National Parks during the government shutdown – several examples from CA:
Joshua Tree National Park:
“The government shutdown has left America’s national parks largely unsupervised. No one is at the gate. No one is collecting a fee. The visitor centers are closed. There are some law enforcement and emergency personnel on site, but certainly nothing as standard as a park ranger who can answer a question.
People are streaming into the parks, enjoying the free access, but they’re finding trash cans overflowing and restrooms locked. Vault toilets are not serviced, and there’s hardly a flush toilet to be found anywhere. If nature calls — well, the woods are over that way.”
Read more of this article here: https://www.washingtonpost.com/national/in-shutdown-national-parks-transformed-into-wild-west–heavily-populated-and-barely-supervised/2019/01/01/db51564e-0d3b-11e9-84fc-d58c33d6c8c7_story.html
Joshua Tree National Park campgrounds will close at 12:00 p.m. Wednesday, January 2 “to take…action for health and safety concerns as vault toilets reach capacity,” according to a National Park Service news release.
“In addition human waste in public areas, driving off road and other infractions that damage the resource are becoming a problem,” reads the release.”Additional closures include Lost Horse Mine Road due to illegal activity and Rattlesnake Canyon in order to reduce the number of search and rescue events for rangers already spread thin due to the government shutdown.”
Joshua Tree business people and volunteers have tried to take over for the furloughed rangers and maintenance staff as best they can.
About 35 people pitched in Saturday during a volunteer event, while businesses in downtown Joshua Tree tried to help incoming visitors looking for information.
Volunteers including retired park ranger Caryn Davidson, Stone Adventures co-owner Annie Semmelroth and Coyote Corner co-owner Ethan Feltges manned a makeshift information booth outside Coyote Corner through the weekend.
One of their main concerns by Saturday afternoon was where to put all the trash generated by the thousands of visitors.
“Our dumpsters are full,” Feltges said.
It pointed out a larger problem with the volunteer effort. “It’s not sustainable for the long haul, and the cash isn’t going to be here,” said Seth Zaharias, co-owner of Cliffhanger Guides.
He estimated he and other business owners had paid several thousands of dollars over the past week to stock bathrooms with toilet paper, buy cleaning supplies and rent portable bathrooms.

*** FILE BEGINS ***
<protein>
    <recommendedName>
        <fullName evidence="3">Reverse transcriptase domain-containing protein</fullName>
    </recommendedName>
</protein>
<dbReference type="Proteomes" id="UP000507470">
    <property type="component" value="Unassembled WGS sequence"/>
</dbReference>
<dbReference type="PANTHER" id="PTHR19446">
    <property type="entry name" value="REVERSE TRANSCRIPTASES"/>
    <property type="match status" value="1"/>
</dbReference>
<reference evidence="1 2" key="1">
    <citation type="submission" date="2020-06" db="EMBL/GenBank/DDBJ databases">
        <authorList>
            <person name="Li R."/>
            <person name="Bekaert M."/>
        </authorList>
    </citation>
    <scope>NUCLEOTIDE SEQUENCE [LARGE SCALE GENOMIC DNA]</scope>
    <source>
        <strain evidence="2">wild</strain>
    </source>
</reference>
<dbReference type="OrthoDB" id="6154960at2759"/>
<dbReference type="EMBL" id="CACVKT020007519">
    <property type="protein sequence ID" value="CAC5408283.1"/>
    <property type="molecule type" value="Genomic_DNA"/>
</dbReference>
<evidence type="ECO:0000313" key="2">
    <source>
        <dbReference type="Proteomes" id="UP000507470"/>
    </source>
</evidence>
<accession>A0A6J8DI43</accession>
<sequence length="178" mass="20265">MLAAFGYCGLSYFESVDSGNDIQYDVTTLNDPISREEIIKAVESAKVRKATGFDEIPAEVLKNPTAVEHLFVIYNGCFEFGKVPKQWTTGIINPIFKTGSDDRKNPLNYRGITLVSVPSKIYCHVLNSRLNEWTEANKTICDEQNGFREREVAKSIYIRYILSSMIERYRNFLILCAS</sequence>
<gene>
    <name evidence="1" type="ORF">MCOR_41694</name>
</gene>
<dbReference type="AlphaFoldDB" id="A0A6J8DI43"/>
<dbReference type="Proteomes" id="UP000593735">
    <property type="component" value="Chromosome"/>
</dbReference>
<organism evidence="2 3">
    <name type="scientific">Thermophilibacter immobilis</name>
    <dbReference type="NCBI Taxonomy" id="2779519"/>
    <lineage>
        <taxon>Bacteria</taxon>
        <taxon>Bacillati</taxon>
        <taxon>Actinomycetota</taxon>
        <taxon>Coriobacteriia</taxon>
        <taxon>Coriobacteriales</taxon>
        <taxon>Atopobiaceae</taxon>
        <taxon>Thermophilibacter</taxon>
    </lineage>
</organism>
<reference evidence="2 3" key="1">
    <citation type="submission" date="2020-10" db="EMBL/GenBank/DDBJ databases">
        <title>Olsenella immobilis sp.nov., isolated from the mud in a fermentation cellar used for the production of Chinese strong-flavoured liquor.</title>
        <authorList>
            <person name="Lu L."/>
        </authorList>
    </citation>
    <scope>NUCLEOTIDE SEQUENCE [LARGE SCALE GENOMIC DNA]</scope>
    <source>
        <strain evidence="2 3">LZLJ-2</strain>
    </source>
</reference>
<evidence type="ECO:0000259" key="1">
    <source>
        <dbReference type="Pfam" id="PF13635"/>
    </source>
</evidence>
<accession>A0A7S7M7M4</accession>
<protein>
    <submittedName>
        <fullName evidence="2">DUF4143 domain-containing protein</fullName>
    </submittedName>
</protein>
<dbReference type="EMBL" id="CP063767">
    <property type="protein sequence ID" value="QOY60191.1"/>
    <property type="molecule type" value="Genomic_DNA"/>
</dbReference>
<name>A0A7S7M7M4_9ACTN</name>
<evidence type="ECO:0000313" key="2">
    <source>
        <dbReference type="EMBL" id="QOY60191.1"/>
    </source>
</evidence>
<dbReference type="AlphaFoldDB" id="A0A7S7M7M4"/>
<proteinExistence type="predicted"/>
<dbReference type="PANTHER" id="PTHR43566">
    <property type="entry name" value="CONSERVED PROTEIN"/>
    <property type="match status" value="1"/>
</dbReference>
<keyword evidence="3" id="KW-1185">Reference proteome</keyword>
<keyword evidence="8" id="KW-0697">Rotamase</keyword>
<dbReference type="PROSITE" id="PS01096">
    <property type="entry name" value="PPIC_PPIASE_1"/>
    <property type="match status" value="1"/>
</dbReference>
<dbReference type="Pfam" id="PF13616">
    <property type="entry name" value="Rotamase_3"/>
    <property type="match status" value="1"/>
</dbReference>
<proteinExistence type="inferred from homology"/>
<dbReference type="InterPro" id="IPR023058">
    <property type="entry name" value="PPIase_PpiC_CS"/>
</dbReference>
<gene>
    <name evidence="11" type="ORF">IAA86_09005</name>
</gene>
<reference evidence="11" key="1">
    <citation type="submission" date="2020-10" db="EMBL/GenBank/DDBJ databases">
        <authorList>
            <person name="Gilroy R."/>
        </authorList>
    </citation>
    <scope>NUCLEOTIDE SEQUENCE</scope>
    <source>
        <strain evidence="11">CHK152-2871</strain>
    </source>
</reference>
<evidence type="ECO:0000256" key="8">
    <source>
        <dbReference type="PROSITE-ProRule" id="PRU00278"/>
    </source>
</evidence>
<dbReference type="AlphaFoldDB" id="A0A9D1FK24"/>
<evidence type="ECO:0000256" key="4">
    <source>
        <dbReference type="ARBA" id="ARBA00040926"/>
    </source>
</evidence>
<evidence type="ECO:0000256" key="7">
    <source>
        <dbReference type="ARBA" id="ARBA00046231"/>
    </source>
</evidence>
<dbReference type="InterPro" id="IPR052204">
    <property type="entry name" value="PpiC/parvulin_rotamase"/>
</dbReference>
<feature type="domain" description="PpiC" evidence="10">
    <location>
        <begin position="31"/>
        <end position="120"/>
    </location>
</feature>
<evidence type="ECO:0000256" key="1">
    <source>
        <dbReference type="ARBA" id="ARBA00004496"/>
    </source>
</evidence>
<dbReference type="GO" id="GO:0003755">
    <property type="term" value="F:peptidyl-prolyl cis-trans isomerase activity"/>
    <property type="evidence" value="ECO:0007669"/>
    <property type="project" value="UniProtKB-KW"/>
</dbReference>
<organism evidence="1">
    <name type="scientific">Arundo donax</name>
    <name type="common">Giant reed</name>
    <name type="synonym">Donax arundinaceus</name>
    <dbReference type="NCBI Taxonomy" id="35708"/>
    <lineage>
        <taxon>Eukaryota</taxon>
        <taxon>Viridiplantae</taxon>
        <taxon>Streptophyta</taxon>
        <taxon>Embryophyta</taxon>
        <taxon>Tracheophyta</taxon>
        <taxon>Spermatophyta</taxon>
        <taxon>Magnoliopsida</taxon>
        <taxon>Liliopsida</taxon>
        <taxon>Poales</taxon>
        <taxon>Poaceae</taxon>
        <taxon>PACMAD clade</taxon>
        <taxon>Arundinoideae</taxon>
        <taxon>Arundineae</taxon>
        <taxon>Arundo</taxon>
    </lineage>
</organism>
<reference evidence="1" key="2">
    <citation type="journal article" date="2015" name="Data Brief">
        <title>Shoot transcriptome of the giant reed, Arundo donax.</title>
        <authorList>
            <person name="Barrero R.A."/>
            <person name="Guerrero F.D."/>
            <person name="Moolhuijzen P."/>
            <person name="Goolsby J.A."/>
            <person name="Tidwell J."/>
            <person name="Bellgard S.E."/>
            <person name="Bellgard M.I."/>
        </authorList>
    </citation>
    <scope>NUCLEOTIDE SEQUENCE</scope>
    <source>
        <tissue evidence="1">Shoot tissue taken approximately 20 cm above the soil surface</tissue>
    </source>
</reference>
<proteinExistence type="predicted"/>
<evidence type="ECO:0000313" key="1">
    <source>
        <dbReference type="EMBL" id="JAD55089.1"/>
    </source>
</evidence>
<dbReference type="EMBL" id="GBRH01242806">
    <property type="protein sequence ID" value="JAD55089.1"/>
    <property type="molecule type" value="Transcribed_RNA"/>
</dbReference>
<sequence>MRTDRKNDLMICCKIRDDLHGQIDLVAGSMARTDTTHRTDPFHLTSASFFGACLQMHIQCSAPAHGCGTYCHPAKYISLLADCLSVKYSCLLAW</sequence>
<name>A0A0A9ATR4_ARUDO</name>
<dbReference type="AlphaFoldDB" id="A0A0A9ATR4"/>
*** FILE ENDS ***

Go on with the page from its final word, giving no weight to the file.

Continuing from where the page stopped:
Park Superintendent David Smith praised the efforts of locals who have been working to help park visitors. (http://www.hidesertstar.com/news/article_d9cf37c0-0d2a-11e9-9f7c-e7e542e5ea9f.html)
Yosemite National Park
Yosemite visitors turn roads into toilets as shutdown crises mount at national parks
Mountains of garbage and human waste are challenging efforts to keep U.S. national parks open during a partial shutdown of the federal government, National Parks Traveler reported.
In California, Yosemite National Park officials have closed the Wawona and Hodgson Meadows campgrounds, along with the Mariposa Grove of redwoods, after finding human feces and urinebeside Wawona Road, the Los Angeles Times reported.
“With restrooms closed, some visitors are opting to deposit their waste in natural areas adjacent to high traffic areas, which creates a health hazard for other visitors,” National Parks Service spokesman Andrew Munoz told the publication in an email.
“It’s a free-for-all,” said Dakota Snider, 24, a Yosemite Valley resident, reported The Associated Press. “It’s so heartbreaking. There is more trash and human waste and disregard for the rulesthan I’ve seen in my four years living here.”
Sequoia or Kings Canyon National park
The partial federal government shutdown, now into its 11th day, has forced furloughs of hundreds of thousands of federal government employees. This has left many parks without most of the rangers and others who staff campgrounds and otherwise keep parks running.
The lack of staff and unsanitary conditions have led to the closures of several areas of Sequoia and Kings Canyon National Parks.
The closures went into effect at 6 p.m. on Monday, according to Sintia Kawasaki-Yee, Sequoia and Kings Canyon National Parks public affairs officer.
Closer to home is Pinnacles National Park
“Park rangers will close the eastern park entrance… due to impacts from human waste and increased vehicle congestion,” the press release says.
All of the above listed California National Parks are now closed (or partially closed) due to trash and human waste, which are health hazards. Sound familiar? Big Sur has become a health hazard. Just ask anyone who lives or camps here. Trash, feces and toilet paper everywhere. Big Sur, one of the most beautiful and healing places on the planet is now a health hazard. How did we let it go this far?